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National Politics|By Amy Walter, August 6, 2014

New polling from NBC/Wall Street Journal shows a public still struggling to regain its economic footing six years after the financial meltdown of 2008. Americans’ real economic distress is one reason why President Obama is not getting credit for a steadily dropping unemployment rate and improved economic growth. The other reason a (slowly) growing economy isn’t boosting Obama’s numbers is more political in nature and ultimately more problematic for Democrats.

Buried in a recent story by CNN about their poll showing Americans’ (modestly) brightening perspectives on the economy was this nugget: "But it's a different story in the South, where the number of southerners who give a thumbs-up to the economy has remained stubbornly stuck at 34%." Perhaps the economy has not recovered as strongly in the South as it has in other parts of the country. However, it’s also true that voters’ perception of the economy is as much about partisanship as it is about the unemployment rate or the growth of GDP. If you’re a Democrat, you think the economy is getting better. If you are a Republican, you don’t.

So, with President Obama’s approval rating in the 30s/low 40s in most of the South, it should come as no surprise that southerners aren’t feeling particularly bullish about the economy. This is a big problem for Senate Democrats in 2014. With the battle for the Senate taking place in mostly southern, mostly red terrain, an improving economy may not be enough to keep the Senate in Democratic hands.

The first terms of Presidents Reagan and Clinton, like Obama’s, were marked by economic distress. And, like Obama, both saw unemployment drop during their tenure. However, as you can see in this chart our friends at Pew put together for us, Reagan and Clinton saw their approval ratings rise as unemployment dropped (as the blue line drops, the black line rises). However, even as unemployment (the light blue line) has dropped dramatically over the course of Obama’s tenure, there’s been little movement in his overall approval ratings (the black line).

In early 1983, when unemployment peaked at 10.4 percent, Reagan’s approval rating was at 40 percent. By December of 1983, unemployment dropped to 8.3 percent and Reagan’s approval rating rose to 54 percent. By 1985, unemployment was down to 7 percent and Reagan’s approval rating rose to 63 percent. And, while unemployment continued to drop into 1987, the Iran-Contra scandal took a bite out of Reagan’s approval rating.

Chart credit: Jocelyn Kiley, Pew Research

President Clinton’s first term was defined as much by a failed health care reform plan and a controversial budget as a weak economy. Still, there was a marked improvement in both the unemployment rate and Clinton’s approval rating during his second term. From 1993 to 1997, unemployment dropped from 7.1 percent to 4.9 percent and Clinton’s approval rating went from the 40s in 1993 to 57 percent by May of 1997. By December of 1999, the unemployment rate was at just 4 percent and Clinton’s approval rating was at 55 percent.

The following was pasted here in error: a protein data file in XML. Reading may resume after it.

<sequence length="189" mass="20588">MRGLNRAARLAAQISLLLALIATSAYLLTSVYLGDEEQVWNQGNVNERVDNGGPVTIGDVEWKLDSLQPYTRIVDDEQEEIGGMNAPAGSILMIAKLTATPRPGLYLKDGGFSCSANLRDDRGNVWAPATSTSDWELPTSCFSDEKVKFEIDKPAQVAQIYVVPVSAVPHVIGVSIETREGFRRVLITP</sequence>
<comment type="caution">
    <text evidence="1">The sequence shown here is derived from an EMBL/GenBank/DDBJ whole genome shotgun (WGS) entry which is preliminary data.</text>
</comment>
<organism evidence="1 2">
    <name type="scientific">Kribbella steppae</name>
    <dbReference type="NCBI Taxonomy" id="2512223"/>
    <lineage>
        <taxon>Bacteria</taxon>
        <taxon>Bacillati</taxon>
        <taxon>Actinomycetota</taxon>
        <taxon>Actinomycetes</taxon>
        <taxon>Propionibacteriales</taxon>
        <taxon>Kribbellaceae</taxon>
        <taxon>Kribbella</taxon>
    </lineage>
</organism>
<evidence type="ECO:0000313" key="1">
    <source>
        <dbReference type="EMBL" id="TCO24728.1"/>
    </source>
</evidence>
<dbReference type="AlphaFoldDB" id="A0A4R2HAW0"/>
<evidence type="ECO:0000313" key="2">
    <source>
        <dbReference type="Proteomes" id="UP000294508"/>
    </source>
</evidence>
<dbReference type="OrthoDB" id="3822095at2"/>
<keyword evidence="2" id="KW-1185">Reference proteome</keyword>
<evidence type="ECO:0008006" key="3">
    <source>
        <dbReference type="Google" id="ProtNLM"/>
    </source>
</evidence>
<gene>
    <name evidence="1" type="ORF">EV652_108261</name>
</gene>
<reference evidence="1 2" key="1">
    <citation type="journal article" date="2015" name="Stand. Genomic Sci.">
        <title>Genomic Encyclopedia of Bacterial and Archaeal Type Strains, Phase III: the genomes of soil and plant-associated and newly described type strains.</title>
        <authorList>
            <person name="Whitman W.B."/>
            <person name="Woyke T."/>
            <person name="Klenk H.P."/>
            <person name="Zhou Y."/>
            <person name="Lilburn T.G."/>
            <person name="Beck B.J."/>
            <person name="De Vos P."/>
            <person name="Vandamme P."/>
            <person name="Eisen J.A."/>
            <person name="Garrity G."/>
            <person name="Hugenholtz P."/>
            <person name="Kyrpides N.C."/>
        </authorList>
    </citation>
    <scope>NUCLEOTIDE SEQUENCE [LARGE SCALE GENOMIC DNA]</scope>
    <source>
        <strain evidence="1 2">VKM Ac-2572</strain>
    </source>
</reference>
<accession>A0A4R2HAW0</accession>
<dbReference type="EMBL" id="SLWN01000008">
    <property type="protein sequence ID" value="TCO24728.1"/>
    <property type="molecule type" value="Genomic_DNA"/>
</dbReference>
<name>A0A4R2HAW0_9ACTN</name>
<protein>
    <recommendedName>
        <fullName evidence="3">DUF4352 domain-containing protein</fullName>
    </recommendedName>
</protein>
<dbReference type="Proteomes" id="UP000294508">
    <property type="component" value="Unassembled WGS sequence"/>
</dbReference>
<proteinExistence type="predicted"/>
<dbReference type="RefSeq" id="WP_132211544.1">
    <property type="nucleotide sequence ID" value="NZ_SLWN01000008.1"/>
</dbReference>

Most important, however, was the increase in approval among GOPers during Clinton’s second term. The chart below (provided again by Pew) shows a marked increase in the percentage of Republicans (the yellow line) who said they saw the country going in the “right direction” as the economy improved (shown by blue line).

With the election of a Republican president in 2000, that yellow line of GOP satisfaction continued to climb until late 2008. Since Obama was elected, the GOP satisfaction has never budged out of the teens. So, even as unemployment has dropped, that yellow line has not gone up like it did back in the late 1990s with Clinton.

Chart credit: Jocelyn Kiley, Pew Research

Back in November of 2010, the unemployment was at 9.8 percent and Obama’s approval rating was at 44 percent, with just 10 percent of Republicans approving of the job he was doing as president. By November of 2013, unemployment had dropped to 7 percent, but Obama’s overall approval rating hadn’t really budged at 41 percent. By July of this year, with unemployment down to 6.2 percent, Obama’s approval rating stands at just 44 percent with only 12 percent of Republicans giving him positive marks. For comparison’s sake, Clinton had a 31 percent approval rating among Republicans in May of 1997 and a 29 percent approval rating among Republicans in December of 1999. More importantly, Clinton’s approval ratings among independents were in the low-mid 50s, while Obama’s ratings among independents have remained consistently in the mid-high 30s.

While economists use data points to make assessments of the economy’s health (unemployment rate, GDP growth, etc.), voters are more likely to use their perceptions of the president to determine if things are getting better or not. Those perceptions are driven as much by partisanship as anything else. The more Washington engages in partisan fire-fights on issues ranging from Obamacare to immigration, the more hardened those partisan perceptions become, which is why even an improving economy isn’t lifting Obama’s approval ratings.

Special thanks to Jocelyn Kiley at Pew Research for data and graphs.